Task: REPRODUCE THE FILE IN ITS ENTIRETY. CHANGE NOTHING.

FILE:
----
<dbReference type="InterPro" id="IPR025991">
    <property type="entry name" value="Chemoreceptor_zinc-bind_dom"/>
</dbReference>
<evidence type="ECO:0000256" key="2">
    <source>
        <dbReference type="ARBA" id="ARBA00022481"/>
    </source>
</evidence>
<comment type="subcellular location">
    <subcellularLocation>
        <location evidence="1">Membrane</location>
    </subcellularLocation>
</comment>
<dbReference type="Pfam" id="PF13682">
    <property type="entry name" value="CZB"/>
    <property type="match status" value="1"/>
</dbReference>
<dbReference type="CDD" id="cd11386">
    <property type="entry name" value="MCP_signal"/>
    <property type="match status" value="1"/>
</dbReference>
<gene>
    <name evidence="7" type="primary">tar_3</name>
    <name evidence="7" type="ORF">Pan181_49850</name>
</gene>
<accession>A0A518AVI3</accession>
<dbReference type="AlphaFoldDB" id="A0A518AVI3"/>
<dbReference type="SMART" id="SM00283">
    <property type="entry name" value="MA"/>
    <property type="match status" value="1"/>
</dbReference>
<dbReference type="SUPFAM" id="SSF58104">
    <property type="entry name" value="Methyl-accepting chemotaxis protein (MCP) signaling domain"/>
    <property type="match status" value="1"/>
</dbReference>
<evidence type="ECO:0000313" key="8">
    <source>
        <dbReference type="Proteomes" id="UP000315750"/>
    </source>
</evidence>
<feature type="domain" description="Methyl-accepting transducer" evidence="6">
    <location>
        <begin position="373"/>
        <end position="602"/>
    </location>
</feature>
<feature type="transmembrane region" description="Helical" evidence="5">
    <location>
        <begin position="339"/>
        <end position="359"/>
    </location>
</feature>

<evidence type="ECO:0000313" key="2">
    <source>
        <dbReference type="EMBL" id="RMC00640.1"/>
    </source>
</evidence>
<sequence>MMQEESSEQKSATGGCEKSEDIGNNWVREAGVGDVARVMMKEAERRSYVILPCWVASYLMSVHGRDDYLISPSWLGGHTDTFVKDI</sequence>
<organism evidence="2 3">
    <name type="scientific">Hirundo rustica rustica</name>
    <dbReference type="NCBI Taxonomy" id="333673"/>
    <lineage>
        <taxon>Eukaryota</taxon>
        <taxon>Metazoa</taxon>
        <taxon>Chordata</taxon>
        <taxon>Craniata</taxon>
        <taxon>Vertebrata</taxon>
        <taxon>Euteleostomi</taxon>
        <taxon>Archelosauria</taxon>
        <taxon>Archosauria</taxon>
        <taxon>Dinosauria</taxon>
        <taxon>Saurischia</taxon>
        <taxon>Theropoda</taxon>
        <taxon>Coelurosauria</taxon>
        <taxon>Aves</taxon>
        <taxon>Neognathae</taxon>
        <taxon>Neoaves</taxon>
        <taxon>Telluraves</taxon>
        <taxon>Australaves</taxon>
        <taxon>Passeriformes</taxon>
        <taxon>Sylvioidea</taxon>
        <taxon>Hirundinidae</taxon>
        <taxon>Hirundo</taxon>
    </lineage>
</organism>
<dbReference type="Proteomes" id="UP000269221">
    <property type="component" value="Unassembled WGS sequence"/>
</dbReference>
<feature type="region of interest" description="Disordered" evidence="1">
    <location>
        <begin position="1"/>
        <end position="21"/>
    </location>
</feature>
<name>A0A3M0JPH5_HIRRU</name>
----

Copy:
<dbReference type="InterPro" id="IPR025991">
    <property type="entry name" value="Chemoreceptor_zinc-bind_dom"/>
</dbReference>
<evidence type="ECO:0000256" key="2">
    <source>
        <dbReference type="ARBA" id="ARBA00022481"/>
    </source>
</evidence>
<comment type="subcellular location">
    <subcellularLocation>
        <location evidence="1">Membrane</location>
    </subcellularLocation>
</comment>
<dbReference type="Pfam" id="PF13682">
    <property type="entry name" value="CZB"/>
    <property type="match status" value="1"/>
</dbReference>
<dbReference type="CDD" id="cd11386">
    <property type="entry name" value="MCP_signal"/>
    <property type="match status" value="1"/>
</dbReference>
<gene>
    <name evidence="7" type="primary">tar_3</name>
    <name evidence="7" type="ORF">Pan181_49850</name>
</gene>
<accession>A0A518AVI3</accession>
<dbReference type="AlphaFoldDB" id="A0A518AVI3"/>
<dbReference type="SMART" id="SM00283">
    <property type="entry name" value="MA"/>
    <property type="match status" value="1"/>
</dbReference>
<dbReference type="SUPFAM" id="SSF58104">
    <property type="entry name" value="Methyl-accepting chemotaxis protein (MCP) signaling domain"/>
    <property type="match status" value="1"/>
</dbReference>
<evidence type="ECO:0000313" key="8">
    <source>
        <dbReference type="Proteomes" id="UP000315750"/>
    </source>
</evidence>
<feature type="domain" description="Methyl-accepting transducer" evidence="6">
    <location>
        <begin position="373"/>
        <end position="602"/>
    </location>
</feature>
<feature type="transmembrane region" description="Helical" evidence="5">
    <location>
        <begin position="339"/>
        <end position="359"/>
    </location>
</feature>

<evidence type="ECO:0000313" key="2">
    <source>
        <dbReference type="EMBL" id="RMC00640.1"/>
    </source>
</evidence>
<sequence>MMQEESSEQKSATGGCEKSEDIGNNWVREAGVGDVARVMMKEAERRSYVILPCWVASYLMSVHGRDDYLISPSWLGGHTDTFVKDI</sequence>
<organism evidence="2 3">
    <name type="scientific">Hirundo rustica rustica</name>
    <dbReference type="NCBI Taxonomy" id="333673"/>
    <lineage>
        <taxon>Eukaryota</taxon>
        <taxon>Metazoa</taxon>
        <taxon>Chordata</taxon>
        <taxon>Craniata</taxon>
        <taxon>Vertebrata</taxon>
        <taxon>Euteleostomi</taxon>
        <taxon>Archelosauria</taxon>
        <taxon>Archosauria</taxon>
        <taxon>Dinosauria</taxon>
        <taxon>Saurischia</taxon>
        <taxon>Theropoda</taxon>
        <taxon>Coelurosauria</taxon>
        <taxon>Aves</taxon>
        <taxon>Neognathae</taxon>
        <taxon>Neoaves</taxon>
        <taxon>Telluraves</taxon>
        <taxon>Australaves</taxon>
        <taxon>Passeriformes</taxon>
        <taxon>Sylvioidea</taxon>
        <taxon>Hirundinidae</taxon>
        <taxon>Hirundo</taxon>
    </lineage>
</organism>
<dbReference type="Proteomes" id="UP000269221">
    <property type="component" value="Unassembled WGS sequence"/>
</dbReference>
<feature type="region of interest" description="Disordered" evidence="1">
    <location>
        <begin position="1"/>
        <end position="21"/>
    </location>
</feature>
<name>A0A3M0JPH5_HIRRU</name>